Image credit: Above: Chicken livers. Source: http://whatdidyoueat.typepad.com
Below: Freshpak, the least expensive and best rooibos tea (and the kind Janie bought).
One night we went out to see Auntie P. in Parkside, as we often do, and she made for us her specialty: chicken livers. It was one of those nights when I was very happy to be vegetarian. Actually, I have a lot of those nights. She heated a bit of vegetable curry for me while she cooked the livers. They’re not such an uncommon ingredient here in South Africa, and come in a plastic container like cottage cheese. AP poured a few cups of vegetable oil into a frying pan then added the reddish meat, letting it soak up the oil and slowly fry as she chopped up the pieces with a spatula. I didn’t watch too closely; I’ve never liked meat preparation. It makes the actual identity of the meat much too clear. A few minutes later, after constant stirring and simmering, she scooped the oily brown meat into bowls – a solid bowlful for each person – and set them on the table, along with a loaf of bread. Everyone got to work, scooping the juicy mince onto bread and eating it in big mouthfuls. I followed suit, eating my curry in the same way, though its soupier texture made it more difficult, and I occasionally resorted to a spoon. It took a good five or six slices of bread for each person to finish off their whole bowl, and of course it was not an option to leave any food behind. I was happy to have vegetables in my meal, instead of pure bread and protein. As we ate we talked about other ‘unique’ South African meat dishes: walkie talkies, made of chicken feet and heads, and smiley – a sheep’s head. Apparently when you cook it, the lips spread into a grotesque smile. Again, I like my vegetarianism. Some people say I’m missing out on important pieces of South African culture, but I say there are some aspects of culture that really aren’t necessary to experience firsthand.
Later in the night, Janey, Macrae, Auntie P. and I had a long discussion about 7 de Laan, which has seen a lot of intense drama the last few days. It’s pretty useful being caught up on South Africa’s most popular soap opera. And, of course, we have a special connection to the cast, after meeting them at VP. It’s nice to sit there in the uncomfortable stools at the tall counter in AP’s small kitchen, just chatting and laughing and arguing about who’s stalking who and whether so-and-so is too old for Annelie.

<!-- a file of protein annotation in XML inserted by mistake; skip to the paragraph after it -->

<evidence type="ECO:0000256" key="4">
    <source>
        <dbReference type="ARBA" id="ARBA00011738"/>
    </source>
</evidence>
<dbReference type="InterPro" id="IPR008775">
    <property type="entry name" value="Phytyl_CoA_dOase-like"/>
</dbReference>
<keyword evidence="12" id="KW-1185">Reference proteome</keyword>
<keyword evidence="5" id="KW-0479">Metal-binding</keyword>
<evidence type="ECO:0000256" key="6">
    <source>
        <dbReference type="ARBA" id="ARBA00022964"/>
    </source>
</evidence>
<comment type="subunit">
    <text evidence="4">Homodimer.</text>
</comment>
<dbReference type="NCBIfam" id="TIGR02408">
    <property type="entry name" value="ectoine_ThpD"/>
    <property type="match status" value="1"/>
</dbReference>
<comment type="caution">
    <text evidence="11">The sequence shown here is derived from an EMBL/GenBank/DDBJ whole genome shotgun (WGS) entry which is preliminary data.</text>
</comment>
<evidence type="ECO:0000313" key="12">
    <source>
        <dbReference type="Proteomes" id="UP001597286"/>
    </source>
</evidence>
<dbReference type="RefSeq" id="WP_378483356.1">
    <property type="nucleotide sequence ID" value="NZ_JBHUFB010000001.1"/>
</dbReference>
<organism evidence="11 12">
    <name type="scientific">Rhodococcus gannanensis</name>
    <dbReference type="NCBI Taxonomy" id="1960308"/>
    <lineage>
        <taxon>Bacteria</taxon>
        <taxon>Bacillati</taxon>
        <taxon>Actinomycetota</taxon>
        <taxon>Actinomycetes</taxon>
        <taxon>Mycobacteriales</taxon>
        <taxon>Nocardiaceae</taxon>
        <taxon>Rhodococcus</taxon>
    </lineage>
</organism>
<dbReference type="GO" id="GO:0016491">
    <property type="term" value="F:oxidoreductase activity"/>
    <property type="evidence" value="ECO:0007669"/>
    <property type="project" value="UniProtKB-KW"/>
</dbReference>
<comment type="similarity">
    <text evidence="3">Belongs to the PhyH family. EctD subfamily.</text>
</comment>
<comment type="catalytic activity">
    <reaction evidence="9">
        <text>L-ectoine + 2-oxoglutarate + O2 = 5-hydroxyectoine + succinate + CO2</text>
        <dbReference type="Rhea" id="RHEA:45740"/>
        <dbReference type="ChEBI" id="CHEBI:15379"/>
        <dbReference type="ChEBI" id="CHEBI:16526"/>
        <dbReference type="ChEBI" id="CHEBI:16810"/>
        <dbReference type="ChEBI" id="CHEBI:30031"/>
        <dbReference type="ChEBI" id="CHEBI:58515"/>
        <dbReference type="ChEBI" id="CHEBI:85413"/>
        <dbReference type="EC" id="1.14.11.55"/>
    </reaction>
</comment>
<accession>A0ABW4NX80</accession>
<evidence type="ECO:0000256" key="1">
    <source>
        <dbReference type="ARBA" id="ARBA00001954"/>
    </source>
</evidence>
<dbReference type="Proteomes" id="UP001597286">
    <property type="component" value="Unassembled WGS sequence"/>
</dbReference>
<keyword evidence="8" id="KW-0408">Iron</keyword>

We had a brief intermission as I went with Janey to the corner shop to get more Rooibos tea. This shop is on the next corner over from their house, and has all the basic necessities. A dog and a small crowd of kids were standing in the doorway, the dog being shooed absentmindedly by a distracted-looking woman, though it clearly wasn’t going to move. It’s a small shop, maybe 20x20, with all the merchandise stacked on shelves behind a metal cage and a woman sitting at the counter within the cage, behind a gap just big enough to pass parcels through. A couple very small kids were buying individual cigarettes, for parents I’m sure, and a few other women were standing in the open area and chatting. Janey went up to the counter and asked for rooibos, which the woman pulled down from a shelf and handed to her in exchange for a 10 rand note.
After tea, which is a must for any visit (with anyone), we all cuddled together on the well-worn, comfortably sagging couches and watched a bit of SA’s Got Talent in the TV room. The TV is a new addition – Auntie P talked about how, a year ago, they all got on without any TV and would just sit and talk together, but now they can’t survive without it. We all sighed over an incredibly talented 14-year-old boy flawlessly singing Alicia Keys, and stared open-mouthed at the young woman singing a song she had written entitled “The Pain,” complete with some lyrics in the language she invented herself. That poor girl, so sincere but so misguided.
holga + south africa =love.
5 years ago